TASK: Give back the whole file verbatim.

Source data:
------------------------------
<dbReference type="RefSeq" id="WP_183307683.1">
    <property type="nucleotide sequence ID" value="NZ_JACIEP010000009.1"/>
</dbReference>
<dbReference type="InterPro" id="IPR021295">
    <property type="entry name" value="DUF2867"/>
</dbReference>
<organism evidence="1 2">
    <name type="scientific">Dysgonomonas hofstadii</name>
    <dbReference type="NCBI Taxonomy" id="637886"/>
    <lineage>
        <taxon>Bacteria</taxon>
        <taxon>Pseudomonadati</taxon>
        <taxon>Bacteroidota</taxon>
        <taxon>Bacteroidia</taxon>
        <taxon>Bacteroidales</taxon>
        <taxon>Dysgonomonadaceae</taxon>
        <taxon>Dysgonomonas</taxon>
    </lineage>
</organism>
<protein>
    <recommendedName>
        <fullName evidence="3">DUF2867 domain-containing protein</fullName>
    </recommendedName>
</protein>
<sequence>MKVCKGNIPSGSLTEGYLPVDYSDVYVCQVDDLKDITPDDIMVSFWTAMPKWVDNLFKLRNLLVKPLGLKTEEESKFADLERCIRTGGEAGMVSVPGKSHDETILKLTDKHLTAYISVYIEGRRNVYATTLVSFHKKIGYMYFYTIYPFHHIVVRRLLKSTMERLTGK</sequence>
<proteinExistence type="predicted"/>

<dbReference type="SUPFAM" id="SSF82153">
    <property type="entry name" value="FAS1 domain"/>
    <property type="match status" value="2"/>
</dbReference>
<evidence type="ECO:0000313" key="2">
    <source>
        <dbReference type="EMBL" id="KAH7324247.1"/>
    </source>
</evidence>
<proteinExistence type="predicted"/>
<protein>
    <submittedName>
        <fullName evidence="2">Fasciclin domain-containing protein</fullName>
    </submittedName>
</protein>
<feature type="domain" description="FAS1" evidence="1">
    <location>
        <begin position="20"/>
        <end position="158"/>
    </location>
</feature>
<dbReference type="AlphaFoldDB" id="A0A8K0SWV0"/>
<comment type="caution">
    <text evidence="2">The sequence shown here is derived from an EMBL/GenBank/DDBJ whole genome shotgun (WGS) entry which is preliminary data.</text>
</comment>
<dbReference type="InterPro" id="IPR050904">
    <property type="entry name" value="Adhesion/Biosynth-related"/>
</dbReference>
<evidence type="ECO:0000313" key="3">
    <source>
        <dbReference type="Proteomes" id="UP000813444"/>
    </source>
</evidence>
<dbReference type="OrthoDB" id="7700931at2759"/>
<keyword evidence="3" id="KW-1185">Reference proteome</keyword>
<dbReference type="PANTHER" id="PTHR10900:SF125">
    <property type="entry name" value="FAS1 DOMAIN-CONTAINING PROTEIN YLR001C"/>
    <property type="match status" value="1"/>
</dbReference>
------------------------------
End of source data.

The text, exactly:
<dbReference type="RefSeq" id="WP_183307683.1">
    <property type="nucleotide sequence ID" value="NZ_JACIEP010000009.1"/>
</dbReference>
<dbReference type="InterPro" id="IPR021295">
    <property type="entry name" value="DUF2867"/>
</dbReference>
<organism evidence="1 2">
    <name type="scientific">Dysgonomonas hofstadii</name>
    <dbReference type="NCBI Taxonomy" id="637886"/>
    <lineage>
        <taxon>Bacteria</taxon>
        <taxon>Pseudomonadati</taxon>
        <taxon>Bacteroidota</taxon>
        <taxon>Bacteroidia</taxon>
        <taxon>Bacteroidales</taxon>
        <taxon>Dysgonomonadaceae</taxon>
        <taxon>Dysgonomonas</taxon>
    </lineage>
</organism>
<protein>
    <recommendedName>
        <fullName evidence="3">DUF2867 domain-containing protein</fullName>
    </recommendedName>
</protein>
<sequence>MKVCKGNIPSGSLTEGYLPVDYSDVYVCQVDDLKDITPDDIMVSFWTAMPKWVDNLFKLRNLLVKPLGLKTEEESKFADLERCIRTGGEAGMVSVPGKSHDETILKLTDKHLTAYISVYIEGRRNVYATTLVSFHKKIGYMYFYTIYPFHHIVVRRLLKSTMERLTGK</sequence>
<proteinExistence type="predicted"/>

<dbReference type="SUPFAM" id="SSF82153">
    <property type="entry name" value="FAS1 domain"/>
    <property type="match status" value="2"/>
</dbReference>
<evidence type="ECO:0000313" key="2">
    <source>
        <dbReference type="EMBL" id="KAH7324247.1"/>
    </source>
</evidence>
<proteinExistence type="predicted"/>
<protein>
    <submittedName>
        <fullName evidence="2">Fasciclin domain-containing protein</fullName>
    </submittedName>
</protein>
<feature type="domain" description="FAS1" evidence="1">
    <location>
        <begin position="20"/>
        <end position="158"/>
    </location>
</feature>
<dbReference type="AlphaFoldDB" id="A0A8K0SWV0"/>
<comment type="caution">
    <text evidence="2">The sequence shown here is derived from an EMBL/GenBank/DDBJ whole genome shotgun (WGS) entry which is preliminary data.</text>
</comment>
<dbReference type="InterPro" id="IPR050904">
    <property type="entry name" value="Adhesion/Biosynth-related"/>
</dbReference>
<evidence type="ECO:0000313" key="3">
    <source>
        <dbReference type="Proteomes" id="UP000813444"/>
    </source>
</evidence>
<dbReference type="OrthoDB" id="7700931at2759"/>
<keyword evidence="3" id="KW-1185">Reference proteome</keyword>
<dbReference type="PANTHER" id="PTHR10900:SF125">
    <property type="entry name" value="FAS1 DOMAIN-CONTAINING PROTEIN YLR001C"/>
    <property type="match status" value="1"/>
</dbReference>